Wilderness Survival, Corporate Style

Novel ideas spark from the unlikeliest places. My original inspiration for The Unexpected Hostage came from a corporate retreat I attended years ago in London. During a leadership team-building exercise, my colleagues and I played Survival, a simulation game. The premise is you and your teammates survive a plane crash over Northern Canada and must rank twelve items salvaged from the wreckage in order of importance to your survival.

It’s forty degrees below zero, and the nearest town is twenty miles away. Divided into small groups, we focused on ranking the top five items. More importantly, we all needed to agree on the prioritization. Then, we compared our top five list against the prioritization defined by military survival experts. The team closest to the expert list survives, but everyone else dies on the tundra.

In a nondescript conference room, we embraced the challenge with zeal. Quickly, the game came to life as we formed alliances and fought over each item’s relative merits. Tempers flared. Some colleagues bulldozed others with their will, while some negotiated and built coalitions to prioritize their preferred items. The experience, while simulated, revealed much about us and how we’d behave in a crisis.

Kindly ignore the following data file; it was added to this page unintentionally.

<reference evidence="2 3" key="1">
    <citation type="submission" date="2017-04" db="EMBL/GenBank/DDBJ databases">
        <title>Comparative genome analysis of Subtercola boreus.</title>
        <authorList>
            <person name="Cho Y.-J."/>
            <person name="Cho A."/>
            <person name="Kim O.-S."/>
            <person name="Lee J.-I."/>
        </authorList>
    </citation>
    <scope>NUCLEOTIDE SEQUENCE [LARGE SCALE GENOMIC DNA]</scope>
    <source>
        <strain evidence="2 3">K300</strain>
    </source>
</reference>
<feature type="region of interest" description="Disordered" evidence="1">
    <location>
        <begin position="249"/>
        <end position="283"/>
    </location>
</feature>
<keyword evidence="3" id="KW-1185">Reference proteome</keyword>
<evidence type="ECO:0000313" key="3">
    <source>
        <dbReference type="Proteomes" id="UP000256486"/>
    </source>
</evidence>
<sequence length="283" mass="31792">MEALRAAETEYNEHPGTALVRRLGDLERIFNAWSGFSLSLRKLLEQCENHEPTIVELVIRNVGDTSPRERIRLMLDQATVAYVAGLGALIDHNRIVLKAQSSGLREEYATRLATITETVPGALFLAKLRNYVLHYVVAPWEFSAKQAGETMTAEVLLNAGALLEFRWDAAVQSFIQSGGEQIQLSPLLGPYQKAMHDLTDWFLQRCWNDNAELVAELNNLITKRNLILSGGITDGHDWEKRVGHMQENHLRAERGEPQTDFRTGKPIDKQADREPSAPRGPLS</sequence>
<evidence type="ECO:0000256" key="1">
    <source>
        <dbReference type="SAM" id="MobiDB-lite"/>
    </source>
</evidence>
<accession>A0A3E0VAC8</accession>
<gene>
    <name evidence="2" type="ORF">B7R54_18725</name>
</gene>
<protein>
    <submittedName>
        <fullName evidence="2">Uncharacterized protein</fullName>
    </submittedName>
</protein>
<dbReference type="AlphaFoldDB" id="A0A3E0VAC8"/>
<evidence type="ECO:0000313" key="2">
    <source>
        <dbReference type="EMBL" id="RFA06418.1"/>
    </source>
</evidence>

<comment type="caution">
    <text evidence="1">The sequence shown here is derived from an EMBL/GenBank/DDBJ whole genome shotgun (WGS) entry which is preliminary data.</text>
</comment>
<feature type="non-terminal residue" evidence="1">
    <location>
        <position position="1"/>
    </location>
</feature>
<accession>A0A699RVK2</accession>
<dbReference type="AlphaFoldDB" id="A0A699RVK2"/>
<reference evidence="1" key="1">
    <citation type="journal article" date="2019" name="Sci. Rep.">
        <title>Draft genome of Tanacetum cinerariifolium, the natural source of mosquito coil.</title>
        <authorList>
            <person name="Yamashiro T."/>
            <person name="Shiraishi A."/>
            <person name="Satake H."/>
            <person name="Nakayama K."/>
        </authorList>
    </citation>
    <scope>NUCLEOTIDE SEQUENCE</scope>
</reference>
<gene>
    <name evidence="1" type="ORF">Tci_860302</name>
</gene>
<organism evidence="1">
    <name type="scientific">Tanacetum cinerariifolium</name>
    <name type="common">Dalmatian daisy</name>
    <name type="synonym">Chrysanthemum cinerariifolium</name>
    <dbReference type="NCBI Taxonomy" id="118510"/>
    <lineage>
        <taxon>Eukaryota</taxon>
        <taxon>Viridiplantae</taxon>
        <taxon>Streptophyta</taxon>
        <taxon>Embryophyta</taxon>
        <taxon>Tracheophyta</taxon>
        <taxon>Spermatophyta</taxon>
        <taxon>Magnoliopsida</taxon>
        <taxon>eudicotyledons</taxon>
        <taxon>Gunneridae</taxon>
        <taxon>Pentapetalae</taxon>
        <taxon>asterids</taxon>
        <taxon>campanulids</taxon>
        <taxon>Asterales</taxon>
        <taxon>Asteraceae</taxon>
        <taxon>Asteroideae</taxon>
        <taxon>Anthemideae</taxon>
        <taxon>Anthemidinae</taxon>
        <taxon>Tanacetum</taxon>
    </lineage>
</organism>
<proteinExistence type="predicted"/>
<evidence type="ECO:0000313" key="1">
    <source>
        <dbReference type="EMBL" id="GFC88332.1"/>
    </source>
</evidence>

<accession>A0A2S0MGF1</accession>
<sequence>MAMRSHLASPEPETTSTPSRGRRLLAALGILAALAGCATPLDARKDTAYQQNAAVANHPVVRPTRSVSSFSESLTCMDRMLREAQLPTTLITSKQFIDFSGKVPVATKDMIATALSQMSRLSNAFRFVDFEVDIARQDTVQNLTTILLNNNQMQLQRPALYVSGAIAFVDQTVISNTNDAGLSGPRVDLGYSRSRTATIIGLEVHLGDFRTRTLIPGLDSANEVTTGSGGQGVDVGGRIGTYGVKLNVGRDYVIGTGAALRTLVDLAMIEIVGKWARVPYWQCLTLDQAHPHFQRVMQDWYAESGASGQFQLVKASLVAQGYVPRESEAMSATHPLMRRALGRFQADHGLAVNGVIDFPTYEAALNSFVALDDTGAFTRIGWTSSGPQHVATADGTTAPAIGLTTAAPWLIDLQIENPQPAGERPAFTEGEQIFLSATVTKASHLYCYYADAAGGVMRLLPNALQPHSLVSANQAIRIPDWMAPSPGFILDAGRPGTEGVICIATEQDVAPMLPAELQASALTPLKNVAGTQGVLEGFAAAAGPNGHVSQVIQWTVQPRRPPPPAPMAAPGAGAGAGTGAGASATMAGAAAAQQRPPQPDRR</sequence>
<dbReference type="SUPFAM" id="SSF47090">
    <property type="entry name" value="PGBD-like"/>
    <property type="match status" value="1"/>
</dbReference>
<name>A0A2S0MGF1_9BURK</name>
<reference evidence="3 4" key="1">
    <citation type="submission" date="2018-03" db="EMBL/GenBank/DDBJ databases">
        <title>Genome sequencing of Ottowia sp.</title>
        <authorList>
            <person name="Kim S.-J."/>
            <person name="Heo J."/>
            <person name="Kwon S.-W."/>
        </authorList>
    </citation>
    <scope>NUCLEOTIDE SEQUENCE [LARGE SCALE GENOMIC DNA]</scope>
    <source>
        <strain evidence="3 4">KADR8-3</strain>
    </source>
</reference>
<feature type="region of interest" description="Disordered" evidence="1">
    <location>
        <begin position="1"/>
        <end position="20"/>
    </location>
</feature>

Wilderness Survival, Corporate Style

A few days later, on my flight home from London, I chatted with a colleague while admiring the snowy landscape below. The plane was passing over Northern Canada’s Nunavut territory, which forms the largest part of the Arctic Archipelago. This remote, frozen region could easily have been the same plane crash site mentioned in the team’s survival exercise.

A shiver traveled up my spine as I considered what would happen if our flight went down and we found ourselves stranded. In an actual crisis, would we manage our shock and emotions well enough to remain calm and save ourselves? Suddenly, the simulation became more real. Factoids jogged my memory, and I remembered to choose a cigarette lighter over whiskey and a gun before a compass.

Back in my seat, I couldn’t stop thinking about the idea of a business event turning disastrous and what a great plot device it would make if I ever wrote a suspense novel, a long-held dream of mine. The generating event didn’t have to be a plane crash; any dangerous ordeal that threw talented people together worked. Their ability to collaborate determined whether they’d survive or perish.

On the back of a British Airways cocktail napkin, I scribbled the following words: If a team of executives was attacked, how would they survive? I tucked the note into a pocket of my laptop bag and held onto it for many years.

Somewhere along the way, I lost the napkin, but the idea of a corporate meeting plunging into disaster stayed with me. Ultimately, the Cedarcliff event and the wilderness ordeal unfolded differently from the Survival game. However, the story still features endangered people figuring out how to dodge human-inflicted violence while surviving nature’s perils. I became curious about how different characters might react to a crisis. Whose bravery would surprise everyone, and who would stay calm despite the terror? How much would someone risk for a chance to survive? Eventually, these musings formed the framework for the opening chapters of The Unexpected Hostage.

Photo by Matheus Bertelli.